Pictured: A museum exhibit on Barbie, a quintessential feminine identity that fractures the female population, that I visited in Paris, April 2016.
I have never seen the movie, Mean Girls. I don’t want to either. I remember in high school, the vice principal - aptly named “vice” as opposed to virtue, had announced over the loudspeaker that a Burn Book was passing around, the vicious contents of which would not be tolerated. I caught a glimpse of the girl with ripped Abercrombie jeans and a tight crop top that somehow made it past school security’s roving eyes. She was smirking and looked at the other Eastern European girl in their clique. All that said, they were always nice to me and everyone else actually.
The truth was, they were mean to each other. It was a vicious incestuous crowd. They were their own best friends and own worst enemies.The scenario was also too reminiscent of the phrase, keep your friends close and your enemies closer.
In high school, we were not permitted to wear footwear without backs, or slip-ons. Skirts couldn’t be shorter than the length of our extended arms and fingertips when placed by our side. The consequences were dismal: demerits, detention, suspension - the list goes on. I attended a strict selective school where taking classical Hebrew, Latin, or Greek was mandatory and physical education was taught by a national black belt karate champion.
Think Chilton from Gilmore Girls.
This past Sunday, I was down. My mental space was filled with negativity. I felt upset about the hurdles and roadblocks life had hurled at me, flung at me, giving my emaciated body a dose of whiplash that made my head spin and ears ring - literally. Although the ringing has lessened since I have remained home bound and eat more, circulation is still not up to par as it would be with one who isn’t so underweight and doesn’t have anorexia.
I was arguing with everyone at home and when we went outside, I had no desire to be around them, but knew that they were my only means of venturing into the sunlight. I was crying silently, sneaking a minute here and there to wail audibly in the parking lot of the shop they went in. It was like I was a chain smoker- addicted to that need to let it all out, alone, because who could understand? Addicted to that need to feel the air and the outside world; not to be shunned by car emitted, store and home controlled-air conditioning.
Addiction is unhealthy. You may be thinking that the addiction to enjoying natural elements and not burdening another human with my profound sadness by letting it all out, is healthy. These actions are certainly not destructive. But the idea of them being addictive, happening repeatedly, is negative.
I shouldn’t be forced to sneak in a minute outdoors. I should spend anytime I want outdoors, without having to check my watch or look over my shoulder, or ensure that I don’t purposely walk at a speed walker’s pace to burn off calories when I need to be consuming a good thousand more calories than I do to gain weight.
I shouldn’t be crying, feeling down, and grimacing at the unfairness of having an eating disorder that took away my life as my friends get engaged, married, move up the career ladder, become athletes, and travel.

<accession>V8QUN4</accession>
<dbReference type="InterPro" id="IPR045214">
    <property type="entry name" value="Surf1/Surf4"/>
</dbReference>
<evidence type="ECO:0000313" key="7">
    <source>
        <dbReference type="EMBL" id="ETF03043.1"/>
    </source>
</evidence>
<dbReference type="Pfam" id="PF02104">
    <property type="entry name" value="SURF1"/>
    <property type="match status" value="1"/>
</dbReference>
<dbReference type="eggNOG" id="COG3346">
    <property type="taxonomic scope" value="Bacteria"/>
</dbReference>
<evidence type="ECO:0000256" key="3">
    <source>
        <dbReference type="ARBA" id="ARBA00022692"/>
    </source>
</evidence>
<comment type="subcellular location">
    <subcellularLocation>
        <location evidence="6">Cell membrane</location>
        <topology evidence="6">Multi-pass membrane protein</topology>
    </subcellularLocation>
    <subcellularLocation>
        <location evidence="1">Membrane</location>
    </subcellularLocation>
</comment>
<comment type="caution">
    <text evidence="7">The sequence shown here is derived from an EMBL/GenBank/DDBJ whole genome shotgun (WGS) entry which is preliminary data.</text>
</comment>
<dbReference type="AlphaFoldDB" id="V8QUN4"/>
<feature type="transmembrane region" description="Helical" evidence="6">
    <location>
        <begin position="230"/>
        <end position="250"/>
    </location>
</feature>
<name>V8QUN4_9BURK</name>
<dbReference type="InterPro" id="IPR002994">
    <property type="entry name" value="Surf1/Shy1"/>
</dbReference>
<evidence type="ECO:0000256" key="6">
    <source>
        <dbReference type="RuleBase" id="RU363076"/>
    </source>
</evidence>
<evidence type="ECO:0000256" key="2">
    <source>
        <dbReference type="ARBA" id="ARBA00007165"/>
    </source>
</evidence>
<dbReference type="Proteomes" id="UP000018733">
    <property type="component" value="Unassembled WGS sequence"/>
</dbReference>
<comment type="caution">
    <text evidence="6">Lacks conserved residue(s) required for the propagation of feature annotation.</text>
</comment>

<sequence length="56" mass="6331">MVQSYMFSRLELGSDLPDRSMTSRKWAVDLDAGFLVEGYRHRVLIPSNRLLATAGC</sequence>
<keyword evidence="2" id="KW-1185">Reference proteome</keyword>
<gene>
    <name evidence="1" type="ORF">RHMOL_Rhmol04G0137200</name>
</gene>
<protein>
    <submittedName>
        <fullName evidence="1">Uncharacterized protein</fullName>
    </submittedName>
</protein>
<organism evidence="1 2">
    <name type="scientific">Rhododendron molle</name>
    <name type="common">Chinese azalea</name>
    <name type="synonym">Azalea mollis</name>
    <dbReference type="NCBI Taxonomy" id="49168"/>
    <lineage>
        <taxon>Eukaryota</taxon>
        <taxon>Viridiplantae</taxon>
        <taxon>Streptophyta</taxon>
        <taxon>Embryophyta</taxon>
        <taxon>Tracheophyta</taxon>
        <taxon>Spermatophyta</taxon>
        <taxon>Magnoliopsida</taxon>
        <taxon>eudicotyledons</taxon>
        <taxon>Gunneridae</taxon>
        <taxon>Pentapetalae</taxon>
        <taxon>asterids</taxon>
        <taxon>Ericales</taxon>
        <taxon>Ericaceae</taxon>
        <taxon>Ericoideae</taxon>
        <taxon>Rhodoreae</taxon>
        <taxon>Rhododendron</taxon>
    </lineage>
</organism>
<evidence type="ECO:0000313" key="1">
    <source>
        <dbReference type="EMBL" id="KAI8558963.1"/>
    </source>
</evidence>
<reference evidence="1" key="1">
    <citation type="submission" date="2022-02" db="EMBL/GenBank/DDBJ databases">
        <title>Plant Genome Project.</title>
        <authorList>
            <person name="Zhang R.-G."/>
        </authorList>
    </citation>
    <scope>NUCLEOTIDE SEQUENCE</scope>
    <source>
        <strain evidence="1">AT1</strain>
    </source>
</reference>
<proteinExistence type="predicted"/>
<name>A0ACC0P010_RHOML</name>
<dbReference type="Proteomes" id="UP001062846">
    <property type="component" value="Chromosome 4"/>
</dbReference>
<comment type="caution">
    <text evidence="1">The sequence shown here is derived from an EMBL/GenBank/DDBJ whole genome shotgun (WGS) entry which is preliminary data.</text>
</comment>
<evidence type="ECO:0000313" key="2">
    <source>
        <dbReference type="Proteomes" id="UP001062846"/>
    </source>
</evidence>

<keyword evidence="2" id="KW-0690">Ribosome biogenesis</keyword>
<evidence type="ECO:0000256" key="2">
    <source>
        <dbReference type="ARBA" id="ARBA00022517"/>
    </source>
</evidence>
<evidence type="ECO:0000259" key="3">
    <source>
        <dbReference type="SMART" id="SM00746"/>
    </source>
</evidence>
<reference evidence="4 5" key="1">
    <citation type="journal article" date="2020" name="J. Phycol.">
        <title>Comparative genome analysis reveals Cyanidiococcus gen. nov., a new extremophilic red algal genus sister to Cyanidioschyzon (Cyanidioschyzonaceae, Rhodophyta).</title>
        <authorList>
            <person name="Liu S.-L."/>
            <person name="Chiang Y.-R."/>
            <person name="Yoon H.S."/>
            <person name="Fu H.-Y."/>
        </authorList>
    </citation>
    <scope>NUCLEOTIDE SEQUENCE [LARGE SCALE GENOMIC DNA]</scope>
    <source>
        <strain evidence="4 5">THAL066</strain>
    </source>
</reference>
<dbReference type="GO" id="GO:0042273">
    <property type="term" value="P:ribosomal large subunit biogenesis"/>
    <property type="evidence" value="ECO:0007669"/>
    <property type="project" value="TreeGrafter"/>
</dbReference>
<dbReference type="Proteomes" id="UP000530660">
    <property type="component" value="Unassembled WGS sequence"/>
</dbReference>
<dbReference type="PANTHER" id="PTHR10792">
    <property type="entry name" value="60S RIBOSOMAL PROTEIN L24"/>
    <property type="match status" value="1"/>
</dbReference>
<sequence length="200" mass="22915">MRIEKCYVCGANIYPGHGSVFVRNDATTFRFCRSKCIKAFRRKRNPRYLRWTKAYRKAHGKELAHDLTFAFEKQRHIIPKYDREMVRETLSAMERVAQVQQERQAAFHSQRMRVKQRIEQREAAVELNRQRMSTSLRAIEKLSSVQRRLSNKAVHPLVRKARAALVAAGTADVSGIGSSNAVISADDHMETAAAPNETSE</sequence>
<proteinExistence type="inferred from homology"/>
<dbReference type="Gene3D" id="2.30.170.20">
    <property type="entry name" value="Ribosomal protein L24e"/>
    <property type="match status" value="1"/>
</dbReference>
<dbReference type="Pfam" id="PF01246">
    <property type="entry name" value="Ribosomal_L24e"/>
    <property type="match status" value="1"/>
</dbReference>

I’m addicted, it seems, to believing that I am not deserving of anything.
How I wish to feel that sensation of coming home after a long day out, at work. I remember giving myself spa days at home. I remember allowing myself to watch television to unwind or a movie. I am in silence all day instead and my feet are bruised more than they ever had been when I was actively dancing for over 40 hours a week.
I’m addicted to projecting into others the self-care and self-love I want and do deserve despite not having an income and only focusing on my health.
This Sunday, I gifted to the person who was giving me hell from morning till dusk, even into the next day, and for many days before and after, a manicure and pedicure spa treatment. If there is one luxury I absolutely love and fully believe to be worth it, it is a pedicure. That soothing feeling of exfoliated legs, microbeads caressing ravaged pores and dry skin from shaving, bubbly warm water bouncing effervecently around my toes and jet streams of tepid waves molding around my foot beds, make me swoon.
Instead of allowing myself to experience that, I gave it to someone else, who I believe, didn’t deserve it. I went above and beyond, took the manicurist on the side and said to make sure to take care of her. I emptied the contents of my wallet for an upgraded mani-pedi with gel nail lacquer and a lemon peel. I asked myself why I did that, feeling a rush of jealousy and anger directed at myself. After some internal dialogues, i answered, “I projected what I wanted for myself onto someone else, because I am undeserving.”
I don’t deserve a pedicure. It’s not like I travel to and from home or that I am consumed by work. It’s not like I dance for hours or pursue academia.
I’m only working towards my health- recovery. That word is loaded.
Recovery connotes something positive and desired, but it comes with a load of discomfort and struggle. I constantly cradle back and forth on a fulcrum. I voluntarily make a 3-hour-long feast for my parents’ dinner, forcing myself not to move around. I feel my veins pulling all over my body and though I know what it is, each and every time I fear for my life at the sensation and start to eat as if I would suddenly become weight-restored, only to feel full and immense regret thereafter.